9 of the Best Things to Do in London

In 2016, London hit a big first-time tourism mark -- 19 million visitors in a single calendar year. It’s clear travelers are flocking to the capital city and are looking for things to do. We’ve compiled a list of amazing  experiences in London that you just can’t miss. From touristy tours to attractions that are a bit more under-the-radar, our list will provide travelers with a diverse and engaging trip to London. 

Need a place to stay? Read our reviews of 690 hotels in London.

1. Tour Buckingham Palace.


Buckingham Palace has been the home of the monarchy of the United Kingdom since 1837, and today, it still houses the Queen. Tours are only available in the summer, and they include exploring the lavish State Rooms, which house prized artwork by artists like Rembrandt. To see the Queen’s Gallery and the Royal Mews, you’ll have to pay a little more, but it’s worth it. As there are limited tickets, be sure to book in advance, as you don’t want to miss a chance to visit this palace, and maybe even glimpse the Queen!

2. Dive into the magical world of Harry Potter.

Sam Howzit/Flickr

With more than 400 million Harry Potter books sold worldwide, it’s no wonder that London, which played a key role in the books, has become a hot spot for Harry Potter enthusiasts. Warner Bros. has a studio tour called “The Making of Harry Potter” that takes guests through some of the films' iconic sets. There are also walking tours that highlight spots in London used in the films, as well as places that inspired J.K. Rowling. Don’t forget to head to King’s Cross station to take a picture at Platform 9 ¾. And to top it off you can stay at the Georgian House, a bed-and-breakfast in London with a Harry Potter-themed room.

3. Ride the London Eye.

Set on the South Bank of the Thames is the London Eye, a 443-foot high and 394-foot wide Ferris wheel. It provides some of the best views of London and has been included in many popular films over the years. On average, the London Eye receives more visitors per year than the Taj Mahal and can hold 800 people on each rotation in the 32 capsules (which are representative of the 32 London boroughs). For a bit of an upgrade, you can enjoy champagne, chocolate, or wine as you take in the London cityscape from high above.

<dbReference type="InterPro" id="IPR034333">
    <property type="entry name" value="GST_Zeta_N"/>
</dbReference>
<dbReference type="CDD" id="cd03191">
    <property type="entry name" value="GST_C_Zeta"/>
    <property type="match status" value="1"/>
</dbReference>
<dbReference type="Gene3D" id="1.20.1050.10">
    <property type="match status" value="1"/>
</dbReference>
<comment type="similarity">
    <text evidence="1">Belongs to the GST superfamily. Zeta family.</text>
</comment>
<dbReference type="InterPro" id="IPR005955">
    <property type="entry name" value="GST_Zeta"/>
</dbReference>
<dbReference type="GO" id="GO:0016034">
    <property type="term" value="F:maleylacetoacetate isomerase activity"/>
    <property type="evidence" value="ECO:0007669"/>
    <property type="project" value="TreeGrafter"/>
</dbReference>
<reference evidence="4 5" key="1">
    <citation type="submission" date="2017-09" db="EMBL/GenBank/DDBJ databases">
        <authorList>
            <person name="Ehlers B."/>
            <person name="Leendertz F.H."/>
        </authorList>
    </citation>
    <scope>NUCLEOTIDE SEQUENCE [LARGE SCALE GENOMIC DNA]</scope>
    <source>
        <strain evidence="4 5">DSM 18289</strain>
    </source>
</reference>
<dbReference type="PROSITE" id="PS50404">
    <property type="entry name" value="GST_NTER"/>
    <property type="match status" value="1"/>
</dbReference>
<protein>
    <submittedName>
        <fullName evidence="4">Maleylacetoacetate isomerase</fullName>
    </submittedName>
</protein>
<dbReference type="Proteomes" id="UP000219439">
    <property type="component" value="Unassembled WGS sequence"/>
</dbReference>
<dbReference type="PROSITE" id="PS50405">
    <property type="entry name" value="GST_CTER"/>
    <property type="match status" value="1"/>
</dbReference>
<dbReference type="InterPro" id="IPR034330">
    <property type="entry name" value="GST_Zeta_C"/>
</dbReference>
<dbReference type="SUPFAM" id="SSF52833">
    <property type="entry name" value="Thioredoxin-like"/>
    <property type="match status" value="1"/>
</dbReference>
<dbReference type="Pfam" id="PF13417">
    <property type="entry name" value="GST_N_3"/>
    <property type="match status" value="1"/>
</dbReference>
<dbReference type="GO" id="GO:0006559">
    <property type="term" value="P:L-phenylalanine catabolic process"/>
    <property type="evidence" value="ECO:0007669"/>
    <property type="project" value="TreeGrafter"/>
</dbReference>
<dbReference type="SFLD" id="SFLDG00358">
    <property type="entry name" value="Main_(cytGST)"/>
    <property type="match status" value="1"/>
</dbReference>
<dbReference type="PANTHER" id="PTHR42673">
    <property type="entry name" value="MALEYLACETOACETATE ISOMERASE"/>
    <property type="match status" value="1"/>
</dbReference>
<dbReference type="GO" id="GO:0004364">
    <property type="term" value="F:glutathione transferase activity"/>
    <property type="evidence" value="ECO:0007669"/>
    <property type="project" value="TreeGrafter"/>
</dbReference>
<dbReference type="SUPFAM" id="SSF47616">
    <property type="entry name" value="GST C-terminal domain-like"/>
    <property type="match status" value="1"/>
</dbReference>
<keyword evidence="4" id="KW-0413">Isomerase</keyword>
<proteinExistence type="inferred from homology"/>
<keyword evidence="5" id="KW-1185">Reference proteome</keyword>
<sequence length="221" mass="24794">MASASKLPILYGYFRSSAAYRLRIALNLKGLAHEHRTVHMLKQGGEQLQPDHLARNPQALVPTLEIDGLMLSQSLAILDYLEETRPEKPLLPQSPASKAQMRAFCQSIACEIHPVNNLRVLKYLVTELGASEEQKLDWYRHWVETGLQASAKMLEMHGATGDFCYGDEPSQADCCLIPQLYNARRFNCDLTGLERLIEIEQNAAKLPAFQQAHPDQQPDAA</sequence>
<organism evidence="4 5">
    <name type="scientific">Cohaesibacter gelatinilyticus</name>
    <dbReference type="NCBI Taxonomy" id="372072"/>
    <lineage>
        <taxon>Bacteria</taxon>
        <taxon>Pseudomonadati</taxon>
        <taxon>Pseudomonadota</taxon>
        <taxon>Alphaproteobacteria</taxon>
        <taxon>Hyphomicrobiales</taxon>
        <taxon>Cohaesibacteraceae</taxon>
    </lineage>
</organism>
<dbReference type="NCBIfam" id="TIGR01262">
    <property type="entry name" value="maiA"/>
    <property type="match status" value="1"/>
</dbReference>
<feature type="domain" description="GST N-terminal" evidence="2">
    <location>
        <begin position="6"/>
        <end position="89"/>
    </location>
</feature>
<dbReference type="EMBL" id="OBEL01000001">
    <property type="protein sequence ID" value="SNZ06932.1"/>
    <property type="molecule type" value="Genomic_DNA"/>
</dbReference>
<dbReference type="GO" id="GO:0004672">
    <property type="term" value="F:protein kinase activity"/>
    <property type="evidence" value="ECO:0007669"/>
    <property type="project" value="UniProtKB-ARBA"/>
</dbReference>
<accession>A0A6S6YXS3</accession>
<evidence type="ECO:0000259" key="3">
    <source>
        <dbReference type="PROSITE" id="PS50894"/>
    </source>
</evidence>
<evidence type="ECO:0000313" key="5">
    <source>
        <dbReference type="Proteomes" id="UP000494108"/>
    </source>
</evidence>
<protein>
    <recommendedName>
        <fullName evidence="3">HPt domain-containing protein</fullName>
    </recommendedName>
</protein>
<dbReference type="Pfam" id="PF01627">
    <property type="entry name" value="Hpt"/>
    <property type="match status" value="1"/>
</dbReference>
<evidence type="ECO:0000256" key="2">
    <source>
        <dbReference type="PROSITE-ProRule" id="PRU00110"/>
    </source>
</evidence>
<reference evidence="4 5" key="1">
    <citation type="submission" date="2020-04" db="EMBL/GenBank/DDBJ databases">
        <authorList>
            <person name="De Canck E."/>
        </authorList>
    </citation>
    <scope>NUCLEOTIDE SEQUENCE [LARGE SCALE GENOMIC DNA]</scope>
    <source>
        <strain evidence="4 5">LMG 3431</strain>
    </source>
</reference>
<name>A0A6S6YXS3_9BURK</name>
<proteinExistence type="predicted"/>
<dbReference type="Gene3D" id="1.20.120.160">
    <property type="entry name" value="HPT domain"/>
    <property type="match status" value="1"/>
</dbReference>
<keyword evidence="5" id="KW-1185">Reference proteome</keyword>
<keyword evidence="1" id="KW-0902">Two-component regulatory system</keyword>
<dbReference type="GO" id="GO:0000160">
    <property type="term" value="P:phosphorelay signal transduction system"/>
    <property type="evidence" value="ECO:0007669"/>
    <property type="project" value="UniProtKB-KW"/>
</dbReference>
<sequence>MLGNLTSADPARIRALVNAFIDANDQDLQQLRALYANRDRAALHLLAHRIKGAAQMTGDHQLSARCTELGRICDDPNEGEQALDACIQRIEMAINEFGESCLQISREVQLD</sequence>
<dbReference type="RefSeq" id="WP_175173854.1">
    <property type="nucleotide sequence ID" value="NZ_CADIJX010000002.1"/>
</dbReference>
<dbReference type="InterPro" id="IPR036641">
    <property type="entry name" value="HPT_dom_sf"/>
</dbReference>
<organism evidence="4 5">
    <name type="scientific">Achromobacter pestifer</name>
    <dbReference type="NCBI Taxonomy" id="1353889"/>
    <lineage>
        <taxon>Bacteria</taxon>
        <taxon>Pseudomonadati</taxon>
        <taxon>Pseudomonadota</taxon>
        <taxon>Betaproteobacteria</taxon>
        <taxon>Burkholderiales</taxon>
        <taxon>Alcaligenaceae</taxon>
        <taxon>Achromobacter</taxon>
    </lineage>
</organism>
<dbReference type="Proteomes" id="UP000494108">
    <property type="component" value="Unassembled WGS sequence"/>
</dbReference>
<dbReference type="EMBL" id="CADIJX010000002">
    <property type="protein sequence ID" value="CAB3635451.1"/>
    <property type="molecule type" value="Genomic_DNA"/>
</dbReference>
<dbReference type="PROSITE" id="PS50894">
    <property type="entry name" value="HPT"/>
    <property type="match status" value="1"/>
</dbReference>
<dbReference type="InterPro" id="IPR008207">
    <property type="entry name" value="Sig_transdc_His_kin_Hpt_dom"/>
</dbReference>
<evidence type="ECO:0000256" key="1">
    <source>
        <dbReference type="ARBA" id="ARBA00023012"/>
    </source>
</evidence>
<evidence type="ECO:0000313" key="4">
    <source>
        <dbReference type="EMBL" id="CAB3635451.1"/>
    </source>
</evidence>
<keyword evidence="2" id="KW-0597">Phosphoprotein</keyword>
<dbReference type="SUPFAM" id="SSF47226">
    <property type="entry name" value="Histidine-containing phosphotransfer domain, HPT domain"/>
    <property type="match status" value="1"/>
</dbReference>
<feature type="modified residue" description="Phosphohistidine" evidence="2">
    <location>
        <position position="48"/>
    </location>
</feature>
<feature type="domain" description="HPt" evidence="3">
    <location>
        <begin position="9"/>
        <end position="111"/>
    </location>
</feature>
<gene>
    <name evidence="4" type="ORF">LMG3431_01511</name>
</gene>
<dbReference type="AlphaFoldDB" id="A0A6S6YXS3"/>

4. Take a boat ride in Little Venice.

Sana Khan/Flickr

Did you know that London is home to a canal system? Many people don’t! There's a neighborhood known as Little Venice, a tranquil area home to canals and waterways that are lined with cafes and pubs, and visitors can tour it via boat. You can also take a 45-minute boat ride from Little Venice to Camden Market via Regent's Canal.

5. Witness the Ceremony of the Keys at the Tower of London.

Doug Kerr/Flickr

Visiting the Tower of London during the day is fine and all, but we suggest taking the opportunity to visit it at night to witness the Ceremony of the Keys. For 700 years, the Yeomen Warders have conducted a nightly gate closing ritual that is spectacular to see -- not a day has been missed during that entire time. Only 40 to 50 people are admitted to watch this wonderful London tradition each night. While the Tower of London is no longer home to the monarchs, this ceremony is important to the country, as the tower still holds the Crown Jewels, among other important items to British history. Take note that tickets are free, but should be booked in advance, as they are often hard to come by.